City is a potent evidence of human conquest and domestication of vast landscapes and natural ecosystems. Development has always been anthropocentric driven where humans have continued to tame, fragment, disintegrate nature, sometimes to enhance productivity, to increase food supplies, or to reduce exposure to pests and predators, or to make more room for human habitat. But while doing so, we have made many unforeseen changes that pose relentless threat to our natural environment and in turn to us. In the last couple of years, the question of sustainability has suddenly become urgent. We have confronted with less production, more air pollution, water and soil pollution, become vulnerable to diseases, have seen beautiful wildlife disappear, and we are increasingly jeopardized by not understanding the nature of being. The recovery starts when one understands compassion, the value in coexistence with nature and where freedom begins by absence of control over it. Sustainability, therefore to us lies in the inter-connectedness and interdependence of all life forms- humans, flora and fauna and all that exists on earth; and one must protect and celebrate the diversity, complexity and function of the ecological life support system.
Through our work we are sharing how the fragile fellows of our city are doing, while some are becoming extinct and leaving the city, some are proliferating and adapting. While we embrace the idea of the bringing the wild back to the city; these images showcase and questions, can nature thrive again and contribute to our daily existence? Can we respect all forms of life and value their interdependence?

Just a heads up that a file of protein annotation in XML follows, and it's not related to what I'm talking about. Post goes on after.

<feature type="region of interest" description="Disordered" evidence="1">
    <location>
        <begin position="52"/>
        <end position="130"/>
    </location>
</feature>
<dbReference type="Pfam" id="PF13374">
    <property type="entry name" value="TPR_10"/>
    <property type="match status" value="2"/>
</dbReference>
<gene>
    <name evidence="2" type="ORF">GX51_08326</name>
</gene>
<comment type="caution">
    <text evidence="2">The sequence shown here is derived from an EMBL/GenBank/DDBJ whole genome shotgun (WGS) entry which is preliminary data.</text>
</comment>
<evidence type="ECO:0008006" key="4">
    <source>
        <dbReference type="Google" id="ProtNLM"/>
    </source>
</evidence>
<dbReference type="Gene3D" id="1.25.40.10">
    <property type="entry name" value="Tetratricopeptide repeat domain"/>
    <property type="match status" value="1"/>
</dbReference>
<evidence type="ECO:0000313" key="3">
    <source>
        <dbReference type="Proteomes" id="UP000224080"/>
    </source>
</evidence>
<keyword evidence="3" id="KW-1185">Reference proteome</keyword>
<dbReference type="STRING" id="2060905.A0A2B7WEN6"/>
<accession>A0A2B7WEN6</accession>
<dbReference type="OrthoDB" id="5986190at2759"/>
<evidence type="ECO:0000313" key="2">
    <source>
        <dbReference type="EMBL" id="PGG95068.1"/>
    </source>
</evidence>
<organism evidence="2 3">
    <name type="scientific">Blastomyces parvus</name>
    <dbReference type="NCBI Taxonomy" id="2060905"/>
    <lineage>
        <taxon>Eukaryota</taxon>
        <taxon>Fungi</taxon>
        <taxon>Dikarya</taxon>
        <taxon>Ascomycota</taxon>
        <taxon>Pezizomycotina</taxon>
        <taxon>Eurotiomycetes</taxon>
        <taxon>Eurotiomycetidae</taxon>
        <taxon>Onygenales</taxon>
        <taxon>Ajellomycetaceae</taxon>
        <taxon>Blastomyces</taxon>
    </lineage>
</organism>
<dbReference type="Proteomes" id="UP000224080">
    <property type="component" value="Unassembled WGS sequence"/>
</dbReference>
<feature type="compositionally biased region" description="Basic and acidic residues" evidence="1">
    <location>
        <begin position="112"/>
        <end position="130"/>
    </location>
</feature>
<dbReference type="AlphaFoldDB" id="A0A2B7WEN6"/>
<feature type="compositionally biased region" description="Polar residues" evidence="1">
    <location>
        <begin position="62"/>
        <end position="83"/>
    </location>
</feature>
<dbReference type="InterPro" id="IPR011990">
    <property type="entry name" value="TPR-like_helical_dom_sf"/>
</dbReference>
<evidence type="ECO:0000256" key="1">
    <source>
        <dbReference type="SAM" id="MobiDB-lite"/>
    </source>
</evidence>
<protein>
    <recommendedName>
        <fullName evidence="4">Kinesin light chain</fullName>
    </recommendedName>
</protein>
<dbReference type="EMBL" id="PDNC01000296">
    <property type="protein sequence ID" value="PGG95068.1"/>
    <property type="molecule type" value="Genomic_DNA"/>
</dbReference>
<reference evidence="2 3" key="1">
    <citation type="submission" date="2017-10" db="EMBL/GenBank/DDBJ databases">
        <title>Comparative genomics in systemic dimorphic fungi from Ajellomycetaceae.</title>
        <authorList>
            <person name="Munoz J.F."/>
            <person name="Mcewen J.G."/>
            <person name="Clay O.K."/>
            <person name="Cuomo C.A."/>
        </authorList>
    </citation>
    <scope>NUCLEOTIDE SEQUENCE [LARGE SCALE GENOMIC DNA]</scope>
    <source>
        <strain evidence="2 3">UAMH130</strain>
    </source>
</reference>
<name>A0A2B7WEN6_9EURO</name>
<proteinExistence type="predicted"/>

The work combines two mediums of visual representation- photography and painting. The photograph depicts the
context/setting of the story and the painting emphasizes the dominant subject and our perception of the problem in a very quirky way. The art is done in traditional Gond technique of painting.
Another example is of Raccoons who are curious, fiendishly persistent wild animals. Often labelled as pond-raiders, dumpster-divers and garden-destroyers, raccoons have a bad reputation for making a mess in pursuit of the perfect meal. In the face of changing landscapes and urbanization, these are the most adaptable species and they too are finding place to survive in urban cities and homes.
We believe this project will give voice to the countless issues that our cities are facing, raise awareness about biodiversity and also open up new ways to look at our cities as functioning ecosystems, where all life matters.
Mansi Shah (Artist)
Vishal Mehta (Photographer)